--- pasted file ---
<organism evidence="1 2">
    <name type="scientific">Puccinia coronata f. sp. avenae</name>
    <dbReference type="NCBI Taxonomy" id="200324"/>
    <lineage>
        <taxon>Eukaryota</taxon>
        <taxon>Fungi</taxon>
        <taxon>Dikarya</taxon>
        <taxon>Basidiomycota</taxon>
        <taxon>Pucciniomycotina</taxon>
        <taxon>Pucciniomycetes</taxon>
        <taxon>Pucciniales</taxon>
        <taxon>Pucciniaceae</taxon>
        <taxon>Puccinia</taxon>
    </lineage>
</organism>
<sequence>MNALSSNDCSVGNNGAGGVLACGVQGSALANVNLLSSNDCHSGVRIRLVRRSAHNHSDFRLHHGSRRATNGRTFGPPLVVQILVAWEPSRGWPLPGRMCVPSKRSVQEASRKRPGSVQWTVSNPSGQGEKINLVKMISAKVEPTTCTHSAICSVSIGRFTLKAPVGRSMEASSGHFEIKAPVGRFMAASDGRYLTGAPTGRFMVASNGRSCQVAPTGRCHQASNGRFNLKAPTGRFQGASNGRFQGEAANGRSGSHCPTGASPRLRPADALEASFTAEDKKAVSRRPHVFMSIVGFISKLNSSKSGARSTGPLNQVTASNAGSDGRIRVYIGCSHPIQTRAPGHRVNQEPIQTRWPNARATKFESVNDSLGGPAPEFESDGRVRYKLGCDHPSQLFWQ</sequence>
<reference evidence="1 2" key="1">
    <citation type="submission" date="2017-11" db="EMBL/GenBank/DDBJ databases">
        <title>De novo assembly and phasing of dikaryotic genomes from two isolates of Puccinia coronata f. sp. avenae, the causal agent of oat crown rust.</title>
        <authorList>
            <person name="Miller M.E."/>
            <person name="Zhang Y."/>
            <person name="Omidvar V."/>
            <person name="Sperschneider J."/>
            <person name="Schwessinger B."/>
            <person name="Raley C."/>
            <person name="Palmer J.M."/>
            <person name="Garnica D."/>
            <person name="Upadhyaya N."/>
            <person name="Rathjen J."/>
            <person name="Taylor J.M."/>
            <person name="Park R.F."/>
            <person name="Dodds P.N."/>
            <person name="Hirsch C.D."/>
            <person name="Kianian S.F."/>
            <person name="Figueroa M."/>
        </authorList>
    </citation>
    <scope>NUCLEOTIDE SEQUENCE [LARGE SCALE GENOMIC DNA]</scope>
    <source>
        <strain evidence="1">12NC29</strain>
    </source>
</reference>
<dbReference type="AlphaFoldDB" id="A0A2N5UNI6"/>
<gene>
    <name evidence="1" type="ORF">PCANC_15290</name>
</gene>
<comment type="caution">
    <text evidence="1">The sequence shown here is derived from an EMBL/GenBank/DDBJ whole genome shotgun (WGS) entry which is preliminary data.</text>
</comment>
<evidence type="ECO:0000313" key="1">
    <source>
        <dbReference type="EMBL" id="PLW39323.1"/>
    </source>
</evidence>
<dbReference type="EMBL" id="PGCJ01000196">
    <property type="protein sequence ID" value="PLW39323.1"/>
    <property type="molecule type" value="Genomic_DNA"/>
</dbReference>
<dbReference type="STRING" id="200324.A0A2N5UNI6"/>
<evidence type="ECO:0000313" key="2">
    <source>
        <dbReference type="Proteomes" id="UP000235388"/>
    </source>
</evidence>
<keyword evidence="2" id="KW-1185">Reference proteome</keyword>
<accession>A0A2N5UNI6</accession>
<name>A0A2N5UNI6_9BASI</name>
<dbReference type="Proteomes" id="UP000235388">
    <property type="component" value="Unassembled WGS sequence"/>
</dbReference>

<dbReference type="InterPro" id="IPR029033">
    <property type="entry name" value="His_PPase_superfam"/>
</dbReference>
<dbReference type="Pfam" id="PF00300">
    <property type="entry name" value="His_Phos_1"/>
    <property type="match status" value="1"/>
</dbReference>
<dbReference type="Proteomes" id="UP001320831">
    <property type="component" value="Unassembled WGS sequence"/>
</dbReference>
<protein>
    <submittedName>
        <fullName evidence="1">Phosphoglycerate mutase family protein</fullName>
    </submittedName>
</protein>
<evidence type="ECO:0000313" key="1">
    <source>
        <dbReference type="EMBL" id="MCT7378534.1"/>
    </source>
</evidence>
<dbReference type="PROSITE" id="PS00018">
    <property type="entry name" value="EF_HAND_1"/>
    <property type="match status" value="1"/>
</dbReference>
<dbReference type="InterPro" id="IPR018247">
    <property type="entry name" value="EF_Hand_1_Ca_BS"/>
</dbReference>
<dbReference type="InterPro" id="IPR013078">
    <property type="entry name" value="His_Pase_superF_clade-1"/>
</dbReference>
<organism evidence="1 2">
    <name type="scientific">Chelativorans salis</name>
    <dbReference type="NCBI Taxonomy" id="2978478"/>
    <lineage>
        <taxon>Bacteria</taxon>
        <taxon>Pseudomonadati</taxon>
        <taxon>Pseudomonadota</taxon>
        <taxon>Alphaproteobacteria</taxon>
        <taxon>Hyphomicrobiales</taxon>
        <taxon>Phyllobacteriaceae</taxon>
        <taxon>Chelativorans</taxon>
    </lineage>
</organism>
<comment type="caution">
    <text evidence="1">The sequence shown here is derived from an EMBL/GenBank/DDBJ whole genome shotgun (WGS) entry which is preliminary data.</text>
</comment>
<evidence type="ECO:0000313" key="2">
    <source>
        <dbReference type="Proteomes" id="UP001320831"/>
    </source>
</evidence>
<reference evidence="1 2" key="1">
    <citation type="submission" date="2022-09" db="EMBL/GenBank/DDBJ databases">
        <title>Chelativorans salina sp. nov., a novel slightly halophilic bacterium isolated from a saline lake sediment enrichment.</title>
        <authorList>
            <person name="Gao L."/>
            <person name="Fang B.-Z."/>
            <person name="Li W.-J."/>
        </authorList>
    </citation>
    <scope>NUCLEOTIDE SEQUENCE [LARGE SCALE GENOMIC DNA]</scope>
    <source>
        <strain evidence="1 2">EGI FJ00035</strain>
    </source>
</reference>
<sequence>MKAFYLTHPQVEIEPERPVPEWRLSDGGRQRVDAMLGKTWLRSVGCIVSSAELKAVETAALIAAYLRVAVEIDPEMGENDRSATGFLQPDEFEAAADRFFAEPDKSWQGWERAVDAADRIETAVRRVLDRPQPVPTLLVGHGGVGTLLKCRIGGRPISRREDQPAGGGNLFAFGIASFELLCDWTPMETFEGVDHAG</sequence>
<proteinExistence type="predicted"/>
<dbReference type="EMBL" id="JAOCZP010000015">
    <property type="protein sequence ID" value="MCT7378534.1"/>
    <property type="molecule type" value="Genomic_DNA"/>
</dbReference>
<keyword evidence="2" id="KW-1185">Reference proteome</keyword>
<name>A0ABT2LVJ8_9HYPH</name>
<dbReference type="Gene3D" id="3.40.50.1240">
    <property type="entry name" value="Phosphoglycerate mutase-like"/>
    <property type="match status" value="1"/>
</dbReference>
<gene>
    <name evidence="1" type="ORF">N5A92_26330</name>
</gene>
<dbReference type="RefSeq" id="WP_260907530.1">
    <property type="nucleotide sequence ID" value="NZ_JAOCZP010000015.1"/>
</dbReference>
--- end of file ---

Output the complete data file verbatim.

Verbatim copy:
<organism evidence="1 2">
    <name type="scientific">Puccinia coronata f. sp. avenae</name>
    <dbReference type="NCBI Taxonomy" id="200324"/>
    <lineage>
        <taxon>Eukaryota</taxon>
        <taxon>Fungi</taxon>
        <taxon>Dikarya</taxon>
        <taxon>Basidiomycota</taxon>
        <taxon>Pucciniomycotina</taxon>
        <taxon>Pucciniomycetes</taxon>
        <taxon>Pucciniales</taxon>
        <taxon>Pucciniaceae</taxon>
        <taxon>Puccinia</taxon>
    </lineage>
</organism>
<sequence>MNALSSNDCSVGNNGAGGVLACGVQGSALANVNLLSSNDCHSGVRIRLVRRSAHNHSDFRLHHGSRRATNGRTFGPPLVVQILVAWEPSRGWPLPGRMCVPSKRSVQEASRKRPGSVQWTVSNPSGQGEKINLVKMISAKVEPTTCTHSAICSVSIGRFTLKAPVGRSMEASSGHFEIKAPVGRFMAASDGRYLTGAPTGRFMVASNGRSCQVAPTGRCHQASNGRFNLKAPTGRFQGASNGRFQGEAANGRSGSHCPTGASPRLRPADALEASFTAEDKKAVSRRPHVFMSIVGFISKLNSSKSGARSTGPLNQVTASNAGSDGRIRVYIGCSHPIQTRAPGHRVNQEPIQTRWPNARATKFESVNDSLGGPAPEFESDGRVRYKLGCDHPSQLFWQ</sequence>
<reference evidence="1 2" key="1">
    <citation type="submission" date="2017-11" db="EMBL/GenBank/DDBJ databases">
        <title>De novo assembly and phasing of dikaryotic genomes from two isolates of Puccinia coronata f. sp. avenae, the causal agent of oat crown rust.</title>
        <authorList>
            <person name="Miller M.E."/>
            <person name="Zhang Y."/>
            <person name="Omidvar V."/>
            <person name="Sperschneider J."/>
            <person name="Schwessinger B."/>
            <person name="Raley C."/>
            <person name="Palmer J.M."/>
            <person name="Garnica D."/>
            <person name="Upadhyaya N."/>
            <person name="Rathjen J."/>
            <person name="Taylor J.M."/>
            <person name="Park R.F."/>
            <person name="Dodds P.N."/>
            <person name="Hirsch C.D."/>
            <person name="Kianian S.F."/>
            <person name="Figueroa M."/>
        </authorList>
    </citation>
    <scope>NUCLEOTIDE SEQUENCE [LARGE SCALE GENOMIC DNA]</scope>
    <source>
        <strain evidence="1">12NC29</strain>
    </source>
</reference>
<dbReference type="AlphaFoldDB" id="A0A2N5UNI6"/>
<gene>
    <name evidence="1" type="ORF">PCANC_15290</name>
</gene>
<comment type="caution">
    <text evidence="1">The sequence shown here is derived from an EMBL/GenBank/DDBJ whole genome shotgun (WGS) entry which is preliminary data.</text>
</comment>
<evidence type="ECO:0000313" key="1">
    <source>
        <dbReference type="EMBL" id="PLW39323.1"/>
    </source>
</evidence>
<dbReference type="EMBL" id="PGCJ01000196">
    <property type="protein sequence ID" value="PLW39323.1"/>
    <property type="molecule type" value="Genomic_DNA"/>
</dbReference>
<dbReference type="STRING" id="200324.A0A2N5UNI6"/>
<evidence type="ECO:0000313" key="2">
    <source>
        <dbReference type="Proteomes" id="UP000235388"/>
    </source>
</evidence>
<keyword evidence="2" id="KW-1185">Reference proteome</keyword>
<accession>A0A2N5UNI6</accession>
<name>A0A2N5UNI6_9BASI</name>
<dbReference type="Proteomes" id="UP000235388">
    <property type="component" value="Unassembled WGS sequence"/>
</dbReference>

<dbReference type="InterPro" id="IPR029033">
    <property type="entry name" value="His_PPase_superfam"/>
</dbReference>
<dbReference type="Pfam" id="PF00300">
    <property type="entry name" value="His_Phos_1"/>
    <property type="match status" value="1"/>
</dbReference>
<dbReference type="Proteomes" id="UP001320831">
    <property type="component" value="Unassembled WGS sequence"/>
</dbReference>
<protein>
    <submittedName>
        <fullName evidence="1">Phosphoglycerate mutase family protein</fullName>
    </submittedName>
</protein>
<evidence type="ECO:0000313" key="1">
    <source>
        <dbReference type="EMBL" id="MCT7378534.1"/>
    </source>
</evidence>
<dbReference type="PROSITE" id="PS00018">
    <property type="entry name" value="EF_HAND_1"/>
    <property type="match status" value="1"/>
</dbReference>
<dbReference type="InterPro" id="IPR018247">
    <property type="entry name" value="EF_Hand_1_Ca_BS"/>
</dbReference>
<dbReference type="InterPro" id="IPR013078">
    <property type="entry name" value="His_Pase_superF_clade-1"/>
</dbReference>
<organism evidence="1 2">
    <name type="scientific">Chelativorans salis</name>
    <dbReference type="NCBI Taxonomy" id="2978478"/>
    <lineage>
        <taxon>Bacteria</taxon>
        <taxon>Pseudomonadati</taxon>
        <taxon>Pseudomonadota</taxon>
        <taxon>Alphaproteobacteria</taxon>
        <taxon>Hyphomicrobiales</taxon>
        <taxon>Phyllobacteriaceae</taxon>
        <taxon>Chelativorans</taxon>
    </lineage>
</organism>
<comment type="caution">
    <text evidence="1">The sequence shown here is derived from an EMBL/GenBank/DDBJ whole genome shotgun (WGS) entry which is preliminary data.</text>
</comment>
<evidence type="ECO:0000313" key="2">
    <source>
        <dbReference type="Proteomes" id="UP001320831"/>
    </source>
</evidence>
<reference evidence="1 2" key="1">
    <citation type="submission" date="2022-09" db="EMBL/GenBank/DDBJ databases">
        <title>Chelativorans salina sp. nov., a novel slightly halophilic bacterium isolated from a saline lake sediment enrichment.</title>
        <authorList>
            <person name="Gao L."/>
            <person name="Fang B.-Z."/>
            <person name="Li W.-J."/>
        </authorList>
    </citation>
    <scope>NUCLEOTIDE SEQUENCE [LARGE SCALE GENOMIC DNA]</scope>
    <source>
        <strain evidence="1 2">EGI FJ00035</strain>
    </source>
</reference>
<sequence>MKAFYLTHPQVEIEPERPVPEWRLSDGGRQRVDAMLGKTWLRSVGCIVSSAELKAVETAALIAAYLRVAVEIDPEMGENDRSATGFLQPDEFEAAADRFFAEPDKSWQGWERAVDAADRIETAVRRVLDRPQPVPTLLVGHGGVGTLLKCRIGGRPISRREDQPAGGGNLFAFGIASFELLCDWTPMETFEGVDHAG</sequence>
<proteinExistence type="predicted"/>
<dbReference type="EMBL" id="JAOCZP010000015">
    <property type="protein sequence ID" value="MCT7378534.1"/>
    <property type="molecule type" value="Genomic_DNA"/>
</dbReference>
<keyword evidence="2" id="KW-1185">Reference proteome</keyword>
<name>A0ABT2LVJ8_9HYPH</name>
<dbReference type="Gene3D" id="3.40.50.1240">
    <property type="entry name" value="Phosphoglycerate mutase-like"/>
    <property type="match status" value="1"/>
</dbReference>
<gene>
    <name evidence="1" type="ORF">N5A92_26330</name>
</gene>
<dbReference type="RefSeq" id="WP_260907530.1">
    <property type="nucleotide sequence ID" value="NZ_JAOCZP010000015.1"/>
</dbReference>